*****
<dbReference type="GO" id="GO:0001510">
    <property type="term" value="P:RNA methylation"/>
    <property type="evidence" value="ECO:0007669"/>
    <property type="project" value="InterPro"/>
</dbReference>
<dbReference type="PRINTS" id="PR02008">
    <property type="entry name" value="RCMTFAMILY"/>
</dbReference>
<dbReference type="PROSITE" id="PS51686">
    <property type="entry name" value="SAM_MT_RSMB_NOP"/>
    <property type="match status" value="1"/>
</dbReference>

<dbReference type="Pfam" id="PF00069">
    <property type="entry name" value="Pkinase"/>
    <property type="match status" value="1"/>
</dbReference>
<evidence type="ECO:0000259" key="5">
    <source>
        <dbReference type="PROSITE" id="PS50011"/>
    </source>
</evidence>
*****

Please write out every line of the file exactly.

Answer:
<dbReference type="GO" id="GO:0001510">
    <property type="term" value="P:RNA methylation"/>
    <property type="evidence" value="ECO:0007669"/>
    <property type="project" value="InterPro"/>
</dbReference>
<dbReference type="PRINTS" id="PR02008">
    <property type="entry name" value="RCMTFAMILY"/>
</dbReference>
<dbReference type="PROSITE" id="PS51686">
    <property type="entry name" value="SAM_MT_RSMB_NOP"/>
    <property type="match status" value="1"/>
</dbReference>

<dbReference type="Pfam" id="PF00069">
    <property type="entry name" value="Pkinase"/>
    <property type="match status" value="1"/>
</dbReference>
<evidence type="ECO:0000259" key="5">
    <source>
        <dbReference type="PROSITE" id="PS50011"/>
    </source>
</evidence>